An increasing number of organisations are recognising the benefits of virtual training, particularly for work-at-home agents. In response to this, the popularity of this training approach is growing.
However, as with in-centre training, for it to be effective, it’s essential that virtual training is effectively planned and implemented. This means there can be a significant lead-time to virtual training content being training-ready; anything from 6 weeks to 4 months, depending on the complexity of what’s being covered.
While this may seem like a considerable amount of work, it’s an investment that ensures your work-at-home agents have the knowledge and skills necessary to deliver exceptional customer service and full productivity.
So, what steps do organisations need to take to train agents virtually?
Review current content
When preparing for virtual training, simply taking existing, face-to-face training materials and delivering them virtually, online, does not work. Although in-centre and virtual training have the same key learning objectives, they are two very different processes.
Current, available training materials may not be fully up-to-date or unsuitable for delivery in a virtual learning environment, so it’s important that these are fully reviewed by both internal and external subject matter and virtual training experts to identify what content can be used and what won’t work.
As well as ascertaining which content will be utilised, this process also includes a comprehensive review of the chosen content, highlighting what needs to be done to ensure it will deliver successful virtual training.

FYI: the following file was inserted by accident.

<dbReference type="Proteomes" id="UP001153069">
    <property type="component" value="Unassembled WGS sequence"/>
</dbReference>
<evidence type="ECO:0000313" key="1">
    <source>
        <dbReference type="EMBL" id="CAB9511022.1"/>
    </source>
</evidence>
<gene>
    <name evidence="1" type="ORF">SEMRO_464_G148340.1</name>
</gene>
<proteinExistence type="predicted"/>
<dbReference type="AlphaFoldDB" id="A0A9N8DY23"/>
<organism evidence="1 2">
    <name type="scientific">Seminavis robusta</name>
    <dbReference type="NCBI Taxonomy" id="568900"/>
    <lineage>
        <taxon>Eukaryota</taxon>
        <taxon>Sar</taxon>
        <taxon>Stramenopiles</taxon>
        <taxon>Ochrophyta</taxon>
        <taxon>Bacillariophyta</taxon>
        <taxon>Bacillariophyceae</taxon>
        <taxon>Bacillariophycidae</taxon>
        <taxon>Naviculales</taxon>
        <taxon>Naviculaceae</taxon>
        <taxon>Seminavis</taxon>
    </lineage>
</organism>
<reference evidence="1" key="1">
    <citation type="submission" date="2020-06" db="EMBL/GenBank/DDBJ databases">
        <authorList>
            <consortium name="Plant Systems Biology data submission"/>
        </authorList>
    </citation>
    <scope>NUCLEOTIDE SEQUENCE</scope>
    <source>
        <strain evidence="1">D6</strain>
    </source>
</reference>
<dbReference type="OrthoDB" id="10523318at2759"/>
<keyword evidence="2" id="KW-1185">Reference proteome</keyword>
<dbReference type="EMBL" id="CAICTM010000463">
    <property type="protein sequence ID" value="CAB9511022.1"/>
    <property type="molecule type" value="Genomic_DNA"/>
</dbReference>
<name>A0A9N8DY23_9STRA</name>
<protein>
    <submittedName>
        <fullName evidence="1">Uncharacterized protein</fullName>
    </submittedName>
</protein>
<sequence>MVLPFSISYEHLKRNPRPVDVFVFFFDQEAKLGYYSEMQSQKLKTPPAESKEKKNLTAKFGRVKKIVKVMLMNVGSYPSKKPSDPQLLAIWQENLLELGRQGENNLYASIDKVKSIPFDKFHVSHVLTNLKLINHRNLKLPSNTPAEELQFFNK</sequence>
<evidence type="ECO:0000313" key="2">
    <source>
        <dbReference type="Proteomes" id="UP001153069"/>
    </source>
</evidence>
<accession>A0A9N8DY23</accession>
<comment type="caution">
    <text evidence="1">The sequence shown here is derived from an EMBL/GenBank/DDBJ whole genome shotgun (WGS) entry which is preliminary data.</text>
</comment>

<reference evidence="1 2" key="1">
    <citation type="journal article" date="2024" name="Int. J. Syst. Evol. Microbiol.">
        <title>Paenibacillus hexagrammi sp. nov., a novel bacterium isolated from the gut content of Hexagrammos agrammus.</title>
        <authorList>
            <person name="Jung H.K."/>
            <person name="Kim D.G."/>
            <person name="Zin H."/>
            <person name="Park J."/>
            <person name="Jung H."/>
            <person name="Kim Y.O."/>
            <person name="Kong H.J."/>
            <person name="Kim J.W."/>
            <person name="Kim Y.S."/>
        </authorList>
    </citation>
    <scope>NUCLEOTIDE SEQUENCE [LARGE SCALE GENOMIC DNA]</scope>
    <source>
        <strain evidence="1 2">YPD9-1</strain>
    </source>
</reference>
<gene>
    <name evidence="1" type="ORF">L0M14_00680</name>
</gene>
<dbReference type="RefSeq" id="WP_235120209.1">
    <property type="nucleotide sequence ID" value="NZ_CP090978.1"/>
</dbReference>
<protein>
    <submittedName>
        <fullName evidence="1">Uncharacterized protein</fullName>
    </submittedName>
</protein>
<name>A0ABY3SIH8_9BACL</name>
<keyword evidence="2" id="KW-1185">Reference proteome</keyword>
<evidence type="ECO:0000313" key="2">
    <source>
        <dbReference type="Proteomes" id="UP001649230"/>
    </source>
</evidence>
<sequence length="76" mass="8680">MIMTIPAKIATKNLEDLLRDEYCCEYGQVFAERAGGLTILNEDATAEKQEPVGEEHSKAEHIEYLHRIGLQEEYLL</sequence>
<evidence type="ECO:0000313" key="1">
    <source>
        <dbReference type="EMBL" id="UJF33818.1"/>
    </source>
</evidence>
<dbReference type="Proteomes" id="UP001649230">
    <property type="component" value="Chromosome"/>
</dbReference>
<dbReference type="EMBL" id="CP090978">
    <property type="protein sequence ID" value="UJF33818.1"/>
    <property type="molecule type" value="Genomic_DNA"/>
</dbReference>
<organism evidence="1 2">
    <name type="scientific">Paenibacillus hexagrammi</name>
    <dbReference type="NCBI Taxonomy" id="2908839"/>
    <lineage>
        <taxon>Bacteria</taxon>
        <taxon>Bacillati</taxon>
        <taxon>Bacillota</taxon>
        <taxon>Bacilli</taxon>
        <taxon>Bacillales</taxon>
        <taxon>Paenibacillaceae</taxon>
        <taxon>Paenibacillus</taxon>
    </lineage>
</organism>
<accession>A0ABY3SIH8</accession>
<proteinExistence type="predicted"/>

The training used in a physical classroom setting won’t translate directly into a virtual environment, at least not effectively. So, content reviewed earlier in the process might need to be extensively rethought, redesigned, and recreated for an online environment.
Designing virtual training content successfully is a collaboration between subject matter and virtual training experts, starting with initial exploration and story-boarding, before continuing through to the conversion or building of new content.
To ensure success for the programme, each project and module must go through a robust review and testing process before being signed off to go live.
Prepare virtual trainers
Just as virtual training content varies from traditional, in-centre material, the knowledge, skills and behaviours needed by trainers is different within the virtual environment.
A successful virtual trainer has the ability to maximise learner engagement, facilitate digital collaboration, create an interactive and immersive learning experience, and make knowledge and content easily accessible to learners.
Trainers in the virtual classroom monitor and manage groups that they do not see face to face. To succeed, they ask lean-in questions to engage trainees, and are ready to conduct sidebars through the training platform rather than in-person.
Before virtual training takes place, it’s important that you have the training team in place to effectively deliver the content, ensuring learners are supported and engaged along the way.
For more information on how to deliver a successful virtual training programme, please get in touch.